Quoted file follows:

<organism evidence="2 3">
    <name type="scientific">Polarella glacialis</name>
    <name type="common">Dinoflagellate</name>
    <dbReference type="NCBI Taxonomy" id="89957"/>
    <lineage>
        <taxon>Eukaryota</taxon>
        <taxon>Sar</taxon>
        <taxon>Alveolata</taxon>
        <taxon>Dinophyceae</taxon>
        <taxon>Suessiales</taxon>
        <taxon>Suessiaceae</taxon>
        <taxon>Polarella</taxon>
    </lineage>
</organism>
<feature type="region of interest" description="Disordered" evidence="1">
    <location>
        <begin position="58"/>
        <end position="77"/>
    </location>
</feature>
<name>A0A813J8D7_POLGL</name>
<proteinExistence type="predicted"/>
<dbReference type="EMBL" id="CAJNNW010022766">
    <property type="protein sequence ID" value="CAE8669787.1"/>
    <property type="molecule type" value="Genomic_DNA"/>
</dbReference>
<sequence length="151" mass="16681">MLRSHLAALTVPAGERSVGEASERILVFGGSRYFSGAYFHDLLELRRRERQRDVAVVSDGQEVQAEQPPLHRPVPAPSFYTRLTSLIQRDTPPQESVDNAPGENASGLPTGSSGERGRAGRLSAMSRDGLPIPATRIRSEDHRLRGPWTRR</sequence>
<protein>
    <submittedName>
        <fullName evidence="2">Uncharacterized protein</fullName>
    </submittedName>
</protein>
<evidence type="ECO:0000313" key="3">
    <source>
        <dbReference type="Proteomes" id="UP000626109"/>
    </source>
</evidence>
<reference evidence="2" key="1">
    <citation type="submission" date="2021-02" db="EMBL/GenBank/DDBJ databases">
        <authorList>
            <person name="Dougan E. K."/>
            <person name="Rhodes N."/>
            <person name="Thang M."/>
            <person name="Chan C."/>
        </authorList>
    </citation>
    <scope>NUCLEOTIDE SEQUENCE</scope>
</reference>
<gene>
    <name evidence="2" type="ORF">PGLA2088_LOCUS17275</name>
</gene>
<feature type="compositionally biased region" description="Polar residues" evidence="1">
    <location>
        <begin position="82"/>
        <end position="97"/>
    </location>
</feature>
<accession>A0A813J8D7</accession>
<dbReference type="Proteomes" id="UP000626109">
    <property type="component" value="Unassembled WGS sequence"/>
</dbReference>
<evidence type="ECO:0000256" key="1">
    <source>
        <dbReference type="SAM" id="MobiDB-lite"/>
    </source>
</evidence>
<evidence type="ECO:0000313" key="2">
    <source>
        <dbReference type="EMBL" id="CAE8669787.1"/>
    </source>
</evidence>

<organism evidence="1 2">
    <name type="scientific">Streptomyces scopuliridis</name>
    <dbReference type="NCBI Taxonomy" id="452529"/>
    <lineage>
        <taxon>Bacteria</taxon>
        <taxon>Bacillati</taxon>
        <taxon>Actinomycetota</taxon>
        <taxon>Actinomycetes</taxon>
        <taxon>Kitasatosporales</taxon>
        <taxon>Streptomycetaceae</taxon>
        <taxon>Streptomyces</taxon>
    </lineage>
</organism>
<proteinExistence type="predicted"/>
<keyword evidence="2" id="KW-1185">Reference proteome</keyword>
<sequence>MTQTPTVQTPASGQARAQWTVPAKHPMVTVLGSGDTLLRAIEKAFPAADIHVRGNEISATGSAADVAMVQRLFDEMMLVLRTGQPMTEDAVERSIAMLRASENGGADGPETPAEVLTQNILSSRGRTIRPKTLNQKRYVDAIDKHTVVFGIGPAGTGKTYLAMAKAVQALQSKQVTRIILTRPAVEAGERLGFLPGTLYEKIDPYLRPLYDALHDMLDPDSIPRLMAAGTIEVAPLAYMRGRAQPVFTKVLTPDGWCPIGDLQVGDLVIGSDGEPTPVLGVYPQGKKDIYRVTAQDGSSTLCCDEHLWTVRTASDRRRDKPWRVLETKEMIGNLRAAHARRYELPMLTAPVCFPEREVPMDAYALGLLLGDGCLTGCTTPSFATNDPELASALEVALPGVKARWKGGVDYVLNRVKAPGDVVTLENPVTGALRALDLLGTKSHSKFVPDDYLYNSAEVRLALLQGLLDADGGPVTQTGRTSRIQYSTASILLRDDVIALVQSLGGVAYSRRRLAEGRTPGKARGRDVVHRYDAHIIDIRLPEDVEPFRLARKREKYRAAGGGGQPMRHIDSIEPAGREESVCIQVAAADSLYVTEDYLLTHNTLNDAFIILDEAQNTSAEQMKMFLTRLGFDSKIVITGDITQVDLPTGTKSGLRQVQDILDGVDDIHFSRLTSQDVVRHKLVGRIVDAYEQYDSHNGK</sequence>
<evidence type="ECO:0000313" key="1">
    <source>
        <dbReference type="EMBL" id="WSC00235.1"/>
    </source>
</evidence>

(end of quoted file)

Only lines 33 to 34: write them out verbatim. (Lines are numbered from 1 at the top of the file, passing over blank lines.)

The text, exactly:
<evidence type="ECO:0000313" key="3">
    <source>